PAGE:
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Both sides suffer from ‘bad history’

SIR – It was a relief to learn that Michael Maslinski had his complaint upheld about the BBC’s documentary Elizabeth I’s Secret Agents and its suggestion that Guy Fawkes and his fellow conspirators had received “God’s blessing” for their murderous enterprise from Fr John Gerard, his 10-times great uncle (Feature, May 18).

Unfortunately, the Reformation and Counter-Reformation period is replete with such “bad history”. English Catholics have suffered from it rather more of course, having been as it were on the losing side. The Elizabethan courtier and man about town Sir John Harington summed it up succinctly: “Treason doth never prosper, what’s the reason? – For if it prosper, none dare call it treason.”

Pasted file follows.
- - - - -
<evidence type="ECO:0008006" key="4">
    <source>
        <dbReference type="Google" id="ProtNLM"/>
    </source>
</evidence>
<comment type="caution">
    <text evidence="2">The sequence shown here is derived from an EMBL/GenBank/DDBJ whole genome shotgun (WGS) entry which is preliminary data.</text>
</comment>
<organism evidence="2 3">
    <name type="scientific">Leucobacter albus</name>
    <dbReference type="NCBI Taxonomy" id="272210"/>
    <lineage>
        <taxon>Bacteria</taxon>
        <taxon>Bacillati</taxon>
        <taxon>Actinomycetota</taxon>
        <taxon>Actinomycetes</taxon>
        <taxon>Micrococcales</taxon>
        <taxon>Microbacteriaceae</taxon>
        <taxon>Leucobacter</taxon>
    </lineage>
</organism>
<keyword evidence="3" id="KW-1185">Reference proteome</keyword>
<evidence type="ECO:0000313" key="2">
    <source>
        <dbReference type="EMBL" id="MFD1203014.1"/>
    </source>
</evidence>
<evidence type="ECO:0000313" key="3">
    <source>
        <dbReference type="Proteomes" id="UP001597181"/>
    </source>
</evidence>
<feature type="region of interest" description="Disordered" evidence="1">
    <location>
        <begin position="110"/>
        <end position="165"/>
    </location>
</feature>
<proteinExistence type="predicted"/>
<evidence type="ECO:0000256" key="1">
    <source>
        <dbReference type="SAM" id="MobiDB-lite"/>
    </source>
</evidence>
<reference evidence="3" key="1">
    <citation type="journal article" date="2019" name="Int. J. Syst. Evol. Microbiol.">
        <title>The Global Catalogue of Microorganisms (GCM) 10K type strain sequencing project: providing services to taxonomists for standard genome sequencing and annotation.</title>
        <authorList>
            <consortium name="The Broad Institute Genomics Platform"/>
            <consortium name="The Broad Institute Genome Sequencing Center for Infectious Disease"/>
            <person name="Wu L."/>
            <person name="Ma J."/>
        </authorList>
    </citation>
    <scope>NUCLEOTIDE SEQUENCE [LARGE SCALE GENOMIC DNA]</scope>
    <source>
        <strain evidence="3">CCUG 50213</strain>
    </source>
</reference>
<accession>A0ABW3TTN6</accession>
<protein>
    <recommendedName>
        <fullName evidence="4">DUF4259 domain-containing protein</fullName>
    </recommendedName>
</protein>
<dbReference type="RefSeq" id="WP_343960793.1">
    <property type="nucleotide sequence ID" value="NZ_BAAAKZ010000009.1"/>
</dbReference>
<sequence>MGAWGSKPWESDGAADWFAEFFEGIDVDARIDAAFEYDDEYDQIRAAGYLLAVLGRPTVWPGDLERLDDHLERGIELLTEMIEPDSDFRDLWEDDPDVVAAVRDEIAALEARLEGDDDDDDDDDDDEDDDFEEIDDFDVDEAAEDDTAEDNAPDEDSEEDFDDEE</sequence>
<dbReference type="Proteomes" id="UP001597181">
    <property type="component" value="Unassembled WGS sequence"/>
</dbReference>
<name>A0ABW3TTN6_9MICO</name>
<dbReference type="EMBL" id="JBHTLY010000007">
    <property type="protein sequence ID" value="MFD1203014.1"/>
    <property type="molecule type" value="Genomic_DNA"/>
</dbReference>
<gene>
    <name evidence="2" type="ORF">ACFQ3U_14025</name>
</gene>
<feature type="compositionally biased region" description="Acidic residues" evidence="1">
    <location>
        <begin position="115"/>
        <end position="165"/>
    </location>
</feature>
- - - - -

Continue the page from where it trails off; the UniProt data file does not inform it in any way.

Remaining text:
Happily, this has come to be well understood by responsible historians. As Christopher Haigh (a non-Catholic historian) put it: “Since the Protestants won in the end, we were taught how they got their victory,” but after describing how the “Protestant” version came, in the course of time, to be regarded as untenable, he continued: “So, the English Reformation was rescued from the Protestants. But now – if I may put it so – it needs to be rescued from the Catholics.”

Bad history is one thing but selectivity and seeing things from our own perspective is a very human failing and will doubtless

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